Results using this criterion for NHANES data are displayed in Figure 2 , along with the data from the three more recent studies. 1 2 3 In general, the prevalence of myopia decreased for ages older than 40 to 50 years. Prevalences vary widely between studies, however, making it difficult to examine the data for possible longitudinal or cohort effects. The prevalence of myopia in young adults using NHANES data was approximately 30%, whereas the prevalence from Framingham data was higher than 50%. If the NHANES data are “aged” by shifting them to the right, under the assumption that these subjects did not change in their prevalence of myopia but were examined approximately 18 years later at the time of the three other investigations, several NHANES data points would fall in line with the Framingham data (e.g., age 39.5 and age 59.5 years for NHANES data in Fig. 2 ), and some would not (e.g., age 49.5 years). 
These comparisons would be simplified if the prevalences were on a similar scale across studies. We assume that the trends with age within a study are independent of any bias from sampling, measurement method, or myopia criterion differences between studies. Therefore, rescaling data should facilitate comparison between studies without obscuring any such trends. Prevalences from each study were therefore recalculated as a percentage of the prevalence in age groups with midpoints from 44.5 to 49.5 years and plotted as a function of age (Fig. 3A ). The reference age interval was chosen to fall within 5 years of the first midinterval reported in the Baltimore Eye Survey, 2 44.5 years, and to be old enough to be relatively unconfounded by accommodative effects during testing—i.e., aged more than 40 years. This same procedure was then used according to year of birth, with the data recalculated as a percentage of the prevalence among those born between 1940 and 1942 (Fig. 3B) . The reference year 1942 corresponds to the midinterval of the youngest subjects in the Baltimore Eye Survey. As can be seen in Figure 3A where the data were scaled with reference to the prevalence of myopia for the age interval 44.5 to 49.5 years and plotted as a function of age, the agreement between studies was very close. These scaled relative prevalences declined to 50% by age 60 years. The discrepancy between studies as a function of age during the period of most rapid change was on the order of only 5 years.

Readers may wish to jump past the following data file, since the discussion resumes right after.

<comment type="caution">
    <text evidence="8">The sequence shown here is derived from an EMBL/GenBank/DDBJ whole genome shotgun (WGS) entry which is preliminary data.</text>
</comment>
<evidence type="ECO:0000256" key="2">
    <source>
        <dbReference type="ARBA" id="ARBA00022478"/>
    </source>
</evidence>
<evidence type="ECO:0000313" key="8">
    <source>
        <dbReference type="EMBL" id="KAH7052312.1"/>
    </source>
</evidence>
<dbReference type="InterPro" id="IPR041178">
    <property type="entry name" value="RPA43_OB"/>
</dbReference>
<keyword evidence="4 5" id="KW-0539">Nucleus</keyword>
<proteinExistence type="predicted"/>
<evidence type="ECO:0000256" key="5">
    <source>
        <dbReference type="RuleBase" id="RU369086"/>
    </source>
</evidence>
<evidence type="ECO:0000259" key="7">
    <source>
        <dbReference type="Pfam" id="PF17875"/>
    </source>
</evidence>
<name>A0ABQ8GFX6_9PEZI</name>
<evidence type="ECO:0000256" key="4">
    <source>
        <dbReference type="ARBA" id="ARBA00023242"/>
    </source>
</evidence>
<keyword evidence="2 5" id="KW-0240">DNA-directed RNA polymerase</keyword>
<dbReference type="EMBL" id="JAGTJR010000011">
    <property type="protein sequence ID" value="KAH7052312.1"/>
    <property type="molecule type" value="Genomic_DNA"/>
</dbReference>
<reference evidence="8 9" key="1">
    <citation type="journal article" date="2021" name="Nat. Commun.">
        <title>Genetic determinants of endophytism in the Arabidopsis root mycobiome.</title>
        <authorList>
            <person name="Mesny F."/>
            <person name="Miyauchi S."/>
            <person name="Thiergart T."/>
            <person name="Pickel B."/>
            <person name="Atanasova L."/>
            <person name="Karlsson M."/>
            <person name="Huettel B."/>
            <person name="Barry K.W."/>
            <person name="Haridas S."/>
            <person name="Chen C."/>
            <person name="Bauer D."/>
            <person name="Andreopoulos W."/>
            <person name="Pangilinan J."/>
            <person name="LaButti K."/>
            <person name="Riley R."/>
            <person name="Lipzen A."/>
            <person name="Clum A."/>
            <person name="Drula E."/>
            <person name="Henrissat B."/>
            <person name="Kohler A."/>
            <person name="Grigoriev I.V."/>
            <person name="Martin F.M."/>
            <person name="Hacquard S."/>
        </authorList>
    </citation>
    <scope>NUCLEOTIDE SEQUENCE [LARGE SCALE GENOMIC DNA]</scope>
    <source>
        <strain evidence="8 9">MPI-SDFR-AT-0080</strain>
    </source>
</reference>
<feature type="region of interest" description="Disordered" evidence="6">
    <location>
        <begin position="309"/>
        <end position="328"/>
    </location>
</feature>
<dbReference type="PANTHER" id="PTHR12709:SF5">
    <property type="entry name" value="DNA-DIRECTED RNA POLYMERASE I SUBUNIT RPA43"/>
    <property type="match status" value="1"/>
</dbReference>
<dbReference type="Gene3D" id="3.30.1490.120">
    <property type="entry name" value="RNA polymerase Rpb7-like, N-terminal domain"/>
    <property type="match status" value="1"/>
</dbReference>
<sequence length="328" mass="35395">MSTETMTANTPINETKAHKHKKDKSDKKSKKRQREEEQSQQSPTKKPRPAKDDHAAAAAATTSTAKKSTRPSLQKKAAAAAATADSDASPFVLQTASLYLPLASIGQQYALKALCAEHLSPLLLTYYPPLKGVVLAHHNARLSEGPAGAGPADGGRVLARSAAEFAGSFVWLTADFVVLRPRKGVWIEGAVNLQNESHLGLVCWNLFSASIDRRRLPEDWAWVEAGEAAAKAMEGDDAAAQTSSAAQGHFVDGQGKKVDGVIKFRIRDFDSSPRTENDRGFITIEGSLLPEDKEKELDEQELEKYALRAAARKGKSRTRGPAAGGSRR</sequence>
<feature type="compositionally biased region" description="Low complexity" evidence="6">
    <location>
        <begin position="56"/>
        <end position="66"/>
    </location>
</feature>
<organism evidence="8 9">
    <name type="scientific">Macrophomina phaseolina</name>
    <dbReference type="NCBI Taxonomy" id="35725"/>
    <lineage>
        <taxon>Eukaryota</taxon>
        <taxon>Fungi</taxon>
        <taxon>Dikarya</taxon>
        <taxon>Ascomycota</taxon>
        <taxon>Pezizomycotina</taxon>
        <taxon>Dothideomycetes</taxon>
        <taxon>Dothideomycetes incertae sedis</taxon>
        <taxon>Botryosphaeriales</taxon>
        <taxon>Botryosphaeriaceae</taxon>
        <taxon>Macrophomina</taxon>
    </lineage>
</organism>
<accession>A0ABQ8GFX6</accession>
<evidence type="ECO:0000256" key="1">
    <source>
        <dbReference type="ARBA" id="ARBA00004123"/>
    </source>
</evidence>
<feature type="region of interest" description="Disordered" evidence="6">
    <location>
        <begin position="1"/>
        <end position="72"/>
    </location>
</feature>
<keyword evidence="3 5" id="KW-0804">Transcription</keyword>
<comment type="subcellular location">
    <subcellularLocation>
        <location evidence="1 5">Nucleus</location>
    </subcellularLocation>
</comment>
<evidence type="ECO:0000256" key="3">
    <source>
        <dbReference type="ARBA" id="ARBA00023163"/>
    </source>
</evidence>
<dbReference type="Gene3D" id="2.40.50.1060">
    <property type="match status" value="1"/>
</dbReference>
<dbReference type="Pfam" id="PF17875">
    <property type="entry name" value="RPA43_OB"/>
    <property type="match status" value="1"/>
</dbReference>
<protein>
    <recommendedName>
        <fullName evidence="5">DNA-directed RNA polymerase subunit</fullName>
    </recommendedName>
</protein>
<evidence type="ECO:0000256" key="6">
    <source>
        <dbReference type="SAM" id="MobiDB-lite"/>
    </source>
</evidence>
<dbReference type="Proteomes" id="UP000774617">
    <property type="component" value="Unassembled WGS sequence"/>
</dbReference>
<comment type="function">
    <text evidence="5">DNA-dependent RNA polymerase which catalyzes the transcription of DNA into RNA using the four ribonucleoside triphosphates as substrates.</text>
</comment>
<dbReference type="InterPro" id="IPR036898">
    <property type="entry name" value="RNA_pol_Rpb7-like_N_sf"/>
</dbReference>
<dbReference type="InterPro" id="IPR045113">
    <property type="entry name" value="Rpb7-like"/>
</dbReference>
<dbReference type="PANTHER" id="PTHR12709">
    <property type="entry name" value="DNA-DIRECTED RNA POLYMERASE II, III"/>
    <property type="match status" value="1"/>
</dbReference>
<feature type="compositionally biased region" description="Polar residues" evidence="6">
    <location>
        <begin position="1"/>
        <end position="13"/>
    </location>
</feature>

The agreement between studies was much poorer when data were scaled with reference to the prevalence of myopia for those born between 1940 to 1942 and plotted as a function of year of birth (Fig. 3B) . The prevalence of myopia began to increase in NHANES data for those born around 1912, but the other studies suggested the prevalence increased for those born around 1930—a difference of 18 years. It could be hypothesized that there were two periods of increasing prevalence: 1912 and 1930. The NHANES data were inconsistent with this notion, however. NHANES relative prevalences were very similar at 0.95 and 1.00 for 1932 and 1942, respectively, when the other studies were showing a dramatic increase. Clearly, the fit is better when the data were plotted by age than when plotted by year of birth. This suggests that the decline in the prevalence of myopia reported in recent studies is a product of longitudinal changes in the prevalence of myopia with age rather than a cohort effect caused by an increase in the prevalence of myopia during the 20th century. 
Discussion
Results from studies conducted nearly 20 years apart indicate that the prevalence of myopia decreases after approximately age 45 to 50 years as part of the aging process. There is some evidence for a physiologic basis for such a change, namely a decrease in the equivalent refractive index of the crystalline lens reported in recent biometric studies of older adults. 6 The radii of curvature of the anterior and posterior surfaces of the crystalline lens are reported to steepen with age, with accompanying increases in the thickness of the crystalline lens and decreases in the depth of the anterior chamber. 6 7 Each of these effects would create a more myopic refractive error if all other parameters remained constant, the first being the most important. Because the axial length of the eye does not appear to decrease with time, the proposed solution to this so-called “lens paradox” is a decrease in crystalline lens refractive index. 6 We propose that this effect not only makes emmetropic and hyperopic adults more hyperopic but may also eliminate low degrees of myopia in older adults. Our analyses are based on cross-sectional data and therefore cannot document that changes in refraction occurred in individuals over time. Indeed, longitudinal data from young adult myopes indicate that their myopia continues to progress. 8 However, retrospective longitudinal data for older myopic adults indicate that decreases in myopia can occur after age 40 years and predominate over myopic progression after age 50 years. 9  
As in Sperduto et al., 4 the only exclusions were for missing or incomplete data; subjects were not excluded from NHANES data on the basis of acuity or disease, including cataract. A bias toward a hyperopic shift with age may be created by cataract removal. The shift in the distribution of correcting powers for NHANES data were on the order of 3 D, from moderate myopia to low hyperopia, or from low myopia to moderate hyperopia. This magnitude of change was well below what would be expected from cataract extraction. Intraocular lens implantation could create near emmetropia after cataract surgery but was not in common practice in 1971 and is therefore an unlikely source of erroneous “emmetropization.” The impact of cataract surgery as judged from the increase in high plus corrections appears to be small, increasing from 1.8% of corrections at age 49.5 to 4.6% at age 69.5 years. 5 Cataract extraction was not an issue in the other three studies, because subjects’ eyes were phakic. 1 2 3